Tonight after dinner, on our way to the library (the big one downtown that I reserve for special occasions - I was way excited.), Jim and I were talking about the release of a new video game and some reactions to it. Jim was trying to explain to me why he was mad at these reactions because they were based on hearsay of the game; instead of the actual play of the game; the actual graphics etc...
Then it hit me; why Jim has been interested and understood this debate on Rev. Wright so well - better than I could have ever expected. Jim is a geek; a video game geek in one specific way of geekiness. He has lived through all the soundbites of video games - the one liners that people here about them. "Only kids play them." "All people who play video games want to shoot people." "Video games do this or that."
Now, while I am writing this it seems silly to equate the two. But really they are similar. Jim reads a lot of news and often reads about the boycotts of video games and knows that the boycotts are not for good reason because he has actually played the game when the boycotters have not. He knows the industry of technology well enough to know and research if critiques are in order of the new and edgy software.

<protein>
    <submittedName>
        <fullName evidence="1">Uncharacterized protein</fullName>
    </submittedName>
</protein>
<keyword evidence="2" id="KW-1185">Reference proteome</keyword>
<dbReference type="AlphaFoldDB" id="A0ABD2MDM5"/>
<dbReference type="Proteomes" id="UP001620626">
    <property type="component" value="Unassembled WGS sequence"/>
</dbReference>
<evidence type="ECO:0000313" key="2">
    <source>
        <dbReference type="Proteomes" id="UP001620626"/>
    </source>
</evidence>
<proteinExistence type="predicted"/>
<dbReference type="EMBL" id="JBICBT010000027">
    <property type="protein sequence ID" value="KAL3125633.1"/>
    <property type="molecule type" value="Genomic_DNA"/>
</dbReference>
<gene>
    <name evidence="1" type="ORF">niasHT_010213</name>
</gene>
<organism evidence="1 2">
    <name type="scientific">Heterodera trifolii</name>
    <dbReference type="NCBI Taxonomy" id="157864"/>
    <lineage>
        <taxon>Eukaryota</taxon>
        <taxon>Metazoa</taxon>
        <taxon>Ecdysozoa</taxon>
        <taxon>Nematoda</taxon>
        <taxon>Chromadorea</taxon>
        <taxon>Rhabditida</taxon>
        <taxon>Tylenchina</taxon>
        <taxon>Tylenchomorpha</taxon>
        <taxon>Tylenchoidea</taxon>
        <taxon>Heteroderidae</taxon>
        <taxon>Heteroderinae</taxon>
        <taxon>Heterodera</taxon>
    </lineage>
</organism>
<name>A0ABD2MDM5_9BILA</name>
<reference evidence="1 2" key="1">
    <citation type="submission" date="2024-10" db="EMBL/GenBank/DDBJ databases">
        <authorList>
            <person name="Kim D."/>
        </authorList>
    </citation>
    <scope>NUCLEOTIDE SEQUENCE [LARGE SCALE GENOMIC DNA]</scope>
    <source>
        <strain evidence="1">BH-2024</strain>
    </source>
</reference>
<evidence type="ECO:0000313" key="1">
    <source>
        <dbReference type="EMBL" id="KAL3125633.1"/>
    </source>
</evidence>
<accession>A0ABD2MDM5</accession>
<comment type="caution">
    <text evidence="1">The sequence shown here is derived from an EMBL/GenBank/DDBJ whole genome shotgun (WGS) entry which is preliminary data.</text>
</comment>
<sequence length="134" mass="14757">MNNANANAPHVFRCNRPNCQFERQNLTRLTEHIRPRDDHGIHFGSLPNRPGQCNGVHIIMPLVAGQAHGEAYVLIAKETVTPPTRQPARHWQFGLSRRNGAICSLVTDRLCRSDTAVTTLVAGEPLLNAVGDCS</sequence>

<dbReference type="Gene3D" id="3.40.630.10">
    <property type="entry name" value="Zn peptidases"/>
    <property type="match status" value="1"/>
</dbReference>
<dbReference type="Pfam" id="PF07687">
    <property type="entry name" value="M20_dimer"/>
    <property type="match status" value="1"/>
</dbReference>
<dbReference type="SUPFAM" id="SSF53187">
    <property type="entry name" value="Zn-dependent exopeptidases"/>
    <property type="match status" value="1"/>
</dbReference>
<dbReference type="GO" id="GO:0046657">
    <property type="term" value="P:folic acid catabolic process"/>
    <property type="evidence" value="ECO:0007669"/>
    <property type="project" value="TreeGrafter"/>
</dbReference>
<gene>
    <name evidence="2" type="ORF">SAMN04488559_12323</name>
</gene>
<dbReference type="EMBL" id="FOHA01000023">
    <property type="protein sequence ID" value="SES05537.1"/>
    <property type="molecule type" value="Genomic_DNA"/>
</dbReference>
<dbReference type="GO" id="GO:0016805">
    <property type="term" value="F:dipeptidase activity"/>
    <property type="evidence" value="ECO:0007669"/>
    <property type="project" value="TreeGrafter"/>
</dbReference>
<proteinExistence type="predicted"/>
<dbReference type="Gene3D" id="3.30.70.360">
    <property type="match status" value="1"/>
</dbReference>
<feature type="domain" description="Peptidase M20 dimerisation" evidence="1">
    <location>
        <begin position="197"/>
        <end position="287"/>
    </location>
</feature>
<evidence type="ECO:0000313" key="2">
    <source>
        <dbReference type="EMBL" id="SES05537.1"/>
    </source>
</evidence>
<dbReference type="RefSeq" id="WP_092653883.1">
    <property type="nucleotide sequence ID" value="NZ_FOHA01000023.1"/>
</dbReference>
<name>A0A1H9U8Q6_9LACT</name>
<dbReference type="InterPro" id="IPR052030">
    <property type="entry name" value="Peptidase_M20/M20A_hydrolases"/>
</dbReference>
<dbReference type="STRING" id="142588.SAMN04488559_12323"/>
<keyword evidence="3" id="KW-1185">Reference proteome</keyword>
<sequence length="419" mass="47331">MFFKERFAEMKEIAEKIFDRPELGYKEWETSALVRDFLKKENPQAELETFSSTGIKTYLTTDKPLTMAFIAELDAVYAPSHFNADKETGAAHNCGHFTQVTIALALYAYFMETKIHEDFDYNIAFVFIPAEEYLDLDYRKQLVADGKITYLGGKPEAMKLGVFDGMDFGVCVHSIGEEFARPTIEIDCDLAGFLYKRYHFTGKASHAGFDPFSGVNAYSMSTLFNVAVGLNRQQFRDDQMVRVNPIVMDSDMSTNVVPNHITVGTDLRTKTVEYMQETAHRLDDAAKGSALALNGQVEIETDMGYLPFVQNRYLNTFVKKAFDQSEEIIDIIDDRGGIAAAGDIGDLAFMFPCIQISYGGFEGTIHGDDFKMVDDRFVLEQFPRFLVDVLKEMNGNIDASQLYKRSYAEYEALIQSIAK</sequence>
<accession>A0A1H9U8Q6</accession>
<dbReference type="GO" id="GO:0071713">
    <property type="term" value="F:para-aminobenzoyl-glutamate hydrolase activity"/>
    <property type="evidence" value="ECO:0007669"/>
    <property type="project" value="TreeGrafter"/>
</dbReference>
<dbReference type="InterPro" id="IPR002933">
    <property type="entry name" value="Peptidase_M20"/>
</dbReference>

It was one of those moments of learning to know perspective of a person that made me understand my husband so much better that may or may not be coming across in this blog entry - but it was one of those moments that made my love meter in my head reach another high for Jim.
Anyways, so in comparing this soundbite attitude that we have in our example video game boycotts and Rev. Wright - we know that soundbite "theology" is not helpful. We know that context is important in whatever does not just Rev. Wright, not just reviewers of video games and even if what I might be quoted in saying at work.
I read a blog entitled "Overheard in Chicago" which posts quotes overheard in Chicago. These are funny partially because they are taken out of context - but when judgment and criticism is taken based on quotes like these then that critique and judgment itself is just out of context.